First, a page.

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How do you balance privacy and public health in a pandemic?

Digital contact tracing involves a level of surveillance that could make a lot of people uncomfortable, especially given the involvement of large technology companies with spotty records on privacy. However, contract tracing represents one of the most potent methods for combating the pandemic and is only useful if implemented on a wide scale. How do we balance privacy and public health in these times?
K. Kannan
While giving personal privacy is very important ethically, if scientific data point that contact tracing is critical in controlling the pandemic then this needs to be educated adequately to the public so that majority of the public are aware of the significance of contact tracing.  This is a balancing act and this needs to be done transparently so that public has the trust in regulatory agencies and science.
W. Foster
Personal privacy is a central tenant of public health and medical research. In a clinically important health crisis such as the present pandemic, personal privacy should be protected. In the case of contact tracing, personal privacy can be preserved while still allowing for contact of individuals may have come into contact with. The process of contact tracing must be demonstrably transparent to ensure public trust in the system and confidence that identifying information will not not be accessed by anyone without clearly defined need to view the information. Data collected should be anonymized to the extent possible for administrative and reporting purposes. 
Prof. Sunil Jay
Privacy in the COVID-19 era:
COVID-19 pandemic is an emergency.  Thus, typical established factors and variable might not necessarily applicable.  For example, it is unethical to wait forever to approve cost-effective drugs to prevent or treat COVID-19 to save lives by waiting for many randomized controlled clinical trial data to manifest.  Especially the agents have been approved by the regulatory agency like FDA already for other purposes.  And so, they do not need to be approved under the emergency use authorization (EUA).  However, there are legal barriers to do that in COVID because of temporary EUA, for an unlicensed vaccine.  If one waits (as the regulatory authorities are doing currently), thousands of patients will be dead, and millions will get sick.  Thus, it is not necessarily the right approach.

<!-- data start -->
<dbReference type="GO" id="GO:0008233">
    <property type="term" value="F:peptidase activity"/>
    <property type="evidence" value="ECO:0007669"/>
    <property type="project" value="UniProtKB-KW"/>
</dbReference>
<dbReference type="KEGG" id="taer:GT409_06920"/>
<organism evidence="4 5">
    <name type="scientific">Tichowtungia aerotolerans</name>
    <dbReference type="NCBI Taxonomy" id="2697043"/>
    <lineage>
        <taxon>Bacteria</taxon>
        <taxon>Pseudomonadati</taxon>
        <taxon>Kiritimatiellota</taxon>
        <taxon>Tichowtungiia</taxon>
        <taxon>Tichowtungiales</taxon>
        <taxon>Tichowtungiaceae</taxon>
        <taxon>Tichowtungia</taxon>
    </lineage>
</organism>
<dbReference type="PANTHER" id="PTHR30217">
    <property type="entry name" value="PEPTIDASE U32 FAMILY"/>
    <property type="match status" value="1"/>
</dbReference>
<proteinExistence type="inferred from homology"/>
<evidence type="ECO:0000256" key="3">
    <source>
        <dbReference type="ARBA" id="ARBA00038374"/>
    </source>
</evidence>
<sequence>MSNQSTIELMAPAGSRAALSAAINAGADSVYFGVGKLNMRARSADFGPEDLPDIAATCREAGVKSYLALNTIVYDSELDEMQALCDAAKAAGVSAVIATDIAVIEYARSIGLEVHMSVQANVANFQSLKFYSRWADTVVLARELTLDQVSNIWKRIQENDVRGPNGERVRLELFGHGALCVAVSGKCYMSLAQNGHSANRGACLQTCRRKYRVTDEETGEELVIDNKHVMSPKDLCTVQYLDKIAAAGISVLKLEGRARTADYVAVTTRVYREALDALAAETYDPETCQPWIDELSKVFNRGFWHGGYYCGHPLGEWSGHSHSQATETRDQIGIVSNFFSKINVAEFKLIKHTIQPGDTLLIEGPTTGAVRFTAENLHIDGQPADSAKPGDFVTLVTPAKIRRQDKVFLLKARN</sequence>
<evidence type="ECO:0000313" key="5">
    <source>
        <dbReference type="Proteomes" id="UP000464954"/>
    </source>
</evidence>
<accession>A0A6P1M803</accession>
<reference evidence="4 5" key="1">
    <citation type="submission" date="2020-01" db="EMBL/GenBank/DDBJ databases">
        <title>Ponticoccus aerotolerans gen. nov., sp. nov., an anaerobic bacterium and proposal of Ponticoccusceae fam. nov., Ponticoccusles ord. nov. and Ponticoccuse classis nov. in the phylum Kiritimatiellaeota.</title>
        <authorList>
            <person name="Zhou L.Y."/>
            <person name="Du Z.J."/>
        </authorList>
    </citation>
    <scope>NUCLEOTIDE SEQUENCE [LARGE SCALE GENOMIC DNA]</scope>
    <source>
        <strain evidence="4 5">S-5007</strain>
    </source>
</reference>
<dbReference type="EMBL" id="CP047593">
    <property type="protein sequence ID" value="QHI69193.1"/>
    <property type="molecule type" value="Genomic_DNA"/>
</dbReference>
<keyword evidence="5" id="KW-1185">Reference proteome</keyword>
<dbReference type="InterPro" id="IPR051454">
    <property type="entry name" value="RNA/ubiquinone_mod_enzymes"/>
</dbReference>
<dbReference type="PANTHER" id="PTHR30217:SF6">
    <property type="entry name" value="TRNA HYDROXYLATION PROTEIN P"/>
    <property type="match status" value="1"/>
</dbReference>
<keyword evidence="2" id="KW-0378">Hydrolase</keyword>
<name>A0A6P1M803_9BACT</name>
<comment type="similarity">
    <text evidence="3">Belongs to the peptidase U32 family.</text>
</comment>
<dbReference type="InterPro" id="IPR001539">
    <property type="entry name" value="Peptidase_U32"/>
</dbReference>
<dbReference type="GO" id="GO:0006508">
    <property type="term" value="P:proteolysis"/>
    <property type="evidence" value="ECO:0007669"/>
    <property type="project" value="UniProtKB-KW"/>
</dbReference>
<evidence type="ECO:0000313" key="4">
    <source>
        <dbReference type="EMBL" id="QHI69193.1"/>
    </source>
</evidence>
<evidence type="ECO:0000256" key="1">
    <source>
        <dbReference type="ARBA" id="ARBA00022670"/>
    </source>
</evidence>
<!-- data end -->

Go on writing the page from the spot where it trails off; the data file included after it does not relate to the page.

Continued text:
The use of personal data under confidential conditions is a routine part of ding clinical trials that clinical researchers are familiar with. At the same time, personal privacy should be protected, by timely taking of actions is an essential factor in controlling then epidemic or a pandemic.  This is also applicable during contact tracing, quarantining, and hospitalizations.  Notification of those in the neighbourhood, labelling houses with COVID persons, etc., a fine lime must be treated to balance privacy and community safety.  This is also applicable to the dissemination of data, local statistics, etc.  

Personal privacy is absolutely critical to getting contract tracing to work, regardless of the public health need, due to the lack of trust in large technology companies and, indeed, in some government agencies (global perspective).    The collection should be done by a private company or government agency set up solely for this work.  A private company must be a stand alone company, unowned and uncontrolled by and existing technology company.   A company would be paid solely for its work in contract tracing (e.g., paid per person enrolled, or some other measurable criteria) and subject to audit.   Any government agency set up to do this must also be independent of an existing agency and free from political interference.   As with a private company, its work must be subject to outside auditing.   All data needs to be anonymized to the fullest extent possible and the data retention be limited by law to a defined period (e.g., 2 years or so).   Anonymized data may be used by researchers ONLY if the individual providing the data agrees in writing to this use of their data.   Essentially a modified version of informed consent.

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